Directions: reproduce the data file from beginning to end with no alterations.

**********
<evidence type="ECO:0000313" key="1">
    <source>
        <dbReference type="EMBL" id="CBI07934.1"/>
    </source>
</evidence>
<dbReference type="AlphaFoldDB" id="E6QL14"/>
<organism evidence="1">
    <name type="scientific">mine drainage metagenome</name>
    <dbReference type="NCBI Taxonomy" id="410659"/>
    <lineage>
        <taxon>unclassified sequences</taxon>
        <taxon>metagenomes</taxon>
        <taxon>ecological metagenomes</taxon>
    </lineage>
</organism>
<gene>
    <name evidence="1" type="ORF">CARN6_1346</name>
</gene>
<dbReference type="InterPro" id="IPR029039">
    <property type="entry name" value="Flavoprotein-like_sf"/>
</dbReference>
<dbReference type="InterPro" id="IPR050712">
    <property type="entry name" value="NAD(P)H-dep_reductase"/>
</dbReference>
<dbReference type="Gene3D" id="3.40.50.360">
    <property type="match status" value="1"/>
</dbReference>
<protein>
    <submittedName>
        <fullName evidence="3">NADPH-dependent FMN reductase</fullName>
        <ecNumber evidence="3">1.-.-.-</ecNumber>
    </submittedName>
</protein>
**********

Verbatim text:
<evidence type="ECO:0000313" key="1">
    <source>
        <dbReference type="EMBL" id="CBI07934.1"/>
    </source>
</evidence>
<dbReference type="AlphaFoldDB" id="E6QL14"/>
<organism evidence="1">
    <name type="scientific">mine drainage metagenome</name>
    <dbReference type="NCBI Taxonomy" id="410659"/>
    <lineage>
        <taxon>unclassified sequences</taxon>
        <taxon>metagenomes</taxon>
        <taxon>ecological metagenomes</taxon>
    </lineage>
</organism>
<gene>
    <name evidence="1" type="ORF">CARN6_1346</name>
</gene>
<dbReference type="InterPro" id="IPR029039">
    <property type="entry name" value="Flavoprotein-like_sf"/>
</dbReference>
<dbReference type="InterPro" id="IPR050712">
    <property type="entry name" value="NAD(P)H-dep_reductase"/>
</dbReference>
<dbReference type="Gene3D" id="3.40.50.360">
    <property type="match status" value="1"/>
</dbReference>
<protein>
    <submittedName>
        <fullName evidence="3">NADPH-dependent FMN reductase</fullName>
        <ecNumber evidence="3">1.-.-.-</ecNumber>
    </submittedName>
</protein>